The very worst feature of the old system was the traditional method of dealing with the estates of the College. Instead of letting lands and houses to the different tenants at their approximate values, the Provost and Fellows had for a long time been in the habit of granting leases at inadequate rents [456]

as part of an elaborate and highly unethical system of kickbacks. Fortunately, the replacement of the old statues, like an increasing commitment to reform by those inside and outside Eton, dramatically improved this ancient school.

Sports and Other Amusements

As the very light student work-load at Eton before the 1860s might suggest, the boys had a great deal of unsupervised time during the day and after they were supposed to be sleeping. "The absence of any effective supervision of the Collegers after 'lock-up,'" Lyte reports, "left them free to do whatever they pleased, and some spent their evenings in gambling" (p. 367), winning and losing large sums of money. Bullying and rat-catching were long popular indoor activities, and outside school, students amused themselves driving gigs and other carriages, duck hunting, poaching game, and the ever-popular fighting.

Sports as we know them developed fairly late in the history of the school. Boating, for ample, was not formally recognized by school authorities before 1840, and at one point a planned race against another Public School had to be cancelled when Headmasters threatened to expel students involved (414). Modern shells came on the scene during the nineteenth century, but competitive rowing had not fully taken its modern form, since students paid professional boatmen to steer; bumping, fouling, and otherwise hindering one's opponents were permissible (415). One of the more bizarre (and yet typical) rules involved areas outside the school that the authorities declared out of bounds (or off limits). The area between the school and the river was such a place, and yet the Headmaster and other members of the school teaching staff knew that students rowed and occasionally even came to watch them! Similarly, dramatic productions violated Eton rules, and yet headmasters who were at other times brutal disciplinarians ignored performance and preparations for them, even when that meant pretending not to see stage scenery in rooms at the school. Here, as in some other areas, the Eton rule seems to have been,"Pretend that perfectly benign things which violate ancient rules do not exist rather than change the rules for the better."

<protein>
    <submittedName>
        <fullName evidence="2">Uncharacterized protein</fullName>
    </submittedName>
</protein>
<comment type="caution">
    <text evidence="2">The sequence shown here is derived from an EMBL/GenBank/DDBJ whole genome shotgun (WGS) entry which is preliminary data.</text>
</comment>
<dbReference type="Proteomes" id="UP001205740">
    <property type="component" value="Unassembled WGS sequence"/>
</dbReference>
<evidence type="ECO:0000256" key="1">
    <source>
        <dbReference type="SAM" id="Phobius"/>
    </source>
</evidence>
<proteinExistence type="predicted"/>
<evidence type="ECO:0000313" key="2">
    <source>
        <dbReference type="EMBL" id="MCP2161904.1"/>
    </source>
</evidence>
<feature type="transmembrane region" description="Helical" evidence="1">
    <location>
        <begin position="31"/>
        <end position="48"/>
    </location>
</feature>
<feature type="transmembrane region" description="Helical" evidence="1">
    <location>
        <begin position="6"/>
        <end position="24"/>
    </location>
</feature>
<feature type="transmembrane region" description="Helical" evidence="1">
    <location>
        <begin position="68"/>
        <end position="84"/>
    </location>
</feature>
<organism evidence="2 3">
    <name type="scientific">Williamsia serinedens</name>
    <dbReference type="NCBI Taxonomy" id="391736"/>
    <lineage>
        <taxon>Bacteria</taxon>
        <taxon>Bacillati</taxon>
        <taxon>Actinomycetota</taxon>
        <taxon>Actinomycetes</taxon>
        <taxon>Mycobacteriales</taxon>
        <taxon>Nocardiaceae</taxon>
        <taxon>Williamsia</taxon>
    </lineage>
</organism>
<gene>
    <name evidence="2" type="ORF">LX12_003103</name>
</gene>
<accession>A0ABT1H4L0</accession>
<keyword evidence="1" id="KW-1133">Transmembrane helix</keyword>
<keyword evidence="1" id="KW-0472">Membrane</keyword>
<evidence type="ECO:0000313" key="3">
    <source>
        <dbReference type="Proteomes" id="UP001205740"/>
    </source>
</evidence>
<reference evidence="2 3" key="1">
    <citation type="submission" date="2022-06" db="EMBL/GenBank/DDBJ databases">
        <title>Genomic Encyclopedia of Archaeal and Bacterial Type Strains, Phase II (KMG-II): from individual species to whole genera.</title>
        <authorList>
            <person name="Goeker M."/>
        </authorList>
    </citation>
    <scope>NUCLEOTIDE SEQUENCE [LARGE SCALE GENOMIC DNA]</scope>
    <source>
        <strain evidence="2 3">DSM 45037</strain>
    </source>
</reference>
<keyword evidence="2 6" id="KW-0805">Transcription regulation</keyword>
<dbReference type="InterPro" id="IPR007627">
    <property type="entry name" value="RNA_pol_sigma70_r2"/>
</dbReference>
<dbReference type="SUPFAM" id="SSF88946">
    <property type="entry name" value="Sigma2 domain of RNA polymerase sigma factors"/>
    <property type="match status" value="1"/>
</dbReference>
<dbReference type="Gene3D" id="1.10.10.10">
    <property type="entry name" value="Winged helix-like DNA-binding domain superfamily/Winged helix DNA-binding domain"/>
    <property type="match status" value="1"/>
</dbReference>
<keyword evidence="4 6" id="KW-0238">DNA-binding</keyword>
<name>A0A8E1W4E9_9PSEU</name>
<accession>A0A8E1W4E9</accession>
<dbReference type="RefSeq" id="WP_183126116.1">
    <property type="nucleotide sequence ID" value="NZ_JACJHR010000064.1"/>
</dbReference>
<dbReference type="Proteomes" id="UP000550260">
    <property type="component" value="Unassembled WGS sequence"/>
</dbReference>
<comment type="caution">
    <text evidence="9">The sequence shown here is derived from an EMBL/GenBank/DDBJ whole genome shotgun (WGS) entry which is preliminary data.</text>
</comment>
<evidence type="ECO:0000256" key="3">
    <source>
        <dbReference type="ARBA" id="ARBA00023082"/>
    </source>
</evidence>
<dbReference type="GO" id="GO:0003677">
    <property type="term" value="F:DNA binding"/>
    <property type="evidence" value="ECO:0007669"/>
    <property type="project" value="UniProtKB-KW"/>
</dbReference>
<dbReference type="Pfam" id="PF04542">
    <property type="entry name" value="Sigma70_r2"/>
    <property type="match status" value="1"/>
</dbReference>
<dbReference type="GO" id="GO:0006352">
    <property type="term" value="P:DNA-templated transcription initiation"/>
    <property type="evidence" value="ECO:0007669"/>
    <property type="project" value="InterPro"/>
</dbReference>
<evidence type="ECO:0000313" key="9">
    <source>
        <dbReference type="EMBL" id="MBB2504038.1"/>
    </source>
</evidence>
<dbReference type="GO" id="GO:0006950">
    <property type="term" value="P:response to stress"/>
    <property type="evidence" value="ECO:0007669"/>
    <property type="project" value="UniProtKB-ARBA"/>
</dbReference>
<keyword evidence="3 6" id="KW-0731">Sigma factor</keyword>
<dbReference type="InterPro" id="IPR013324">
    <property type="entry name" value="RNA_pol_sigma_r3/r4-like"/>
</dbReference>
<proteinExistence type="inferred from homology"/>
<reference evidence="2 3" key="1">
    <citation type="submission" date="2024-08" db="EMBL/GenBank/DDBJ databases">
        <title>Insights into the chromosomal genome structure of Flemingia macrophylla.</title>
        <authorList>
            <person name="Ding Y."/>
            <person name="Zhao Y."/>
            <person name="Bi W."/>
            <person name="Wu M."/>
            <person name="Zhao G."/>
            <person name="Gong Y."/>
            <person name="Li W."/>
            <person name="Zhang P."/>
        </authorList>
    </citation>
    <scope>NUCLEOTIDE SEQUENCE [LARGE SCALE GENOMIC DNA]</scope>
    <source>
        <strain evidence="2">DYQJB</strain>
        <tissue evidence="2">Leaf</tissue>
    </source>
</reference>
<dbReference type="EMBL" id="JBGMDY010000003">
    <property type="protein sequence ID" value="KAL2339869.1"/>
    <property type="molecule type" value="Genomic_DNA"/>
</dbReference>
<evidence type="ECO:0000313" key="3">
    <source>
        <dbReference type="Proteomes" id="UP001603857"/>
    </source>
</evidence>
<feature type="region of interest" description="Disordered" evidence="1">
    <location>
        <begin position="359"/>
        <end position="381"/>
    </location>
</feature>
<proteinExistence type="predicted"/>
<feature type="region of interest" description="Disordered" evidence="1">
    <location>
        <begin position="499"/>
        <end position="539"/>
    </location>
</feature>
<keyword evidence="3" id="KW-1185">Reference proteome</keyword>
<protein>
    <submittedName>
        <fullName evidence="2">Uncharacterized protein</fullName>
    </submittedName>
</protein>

Eventually, rowing, cricket, football (what North Americans call soccer) became sponsored by the school, and reminiscences by alumni of Eton and other Public Schools show that students often considered them far more important than their studies.

References

Coleridge, Arthur Duke. Eton in the Forties by an Old Colleger. 2nd ed., rev. London: Richard Bentley, 1898.

Lyte, H. C. Maxwell, Sir. A history of Eton College, 1440-1910. 4th ed., rev. London: Macmillan, 1911.


Victorian  Web Victorian Education Eton College

Last modified 25 July 2006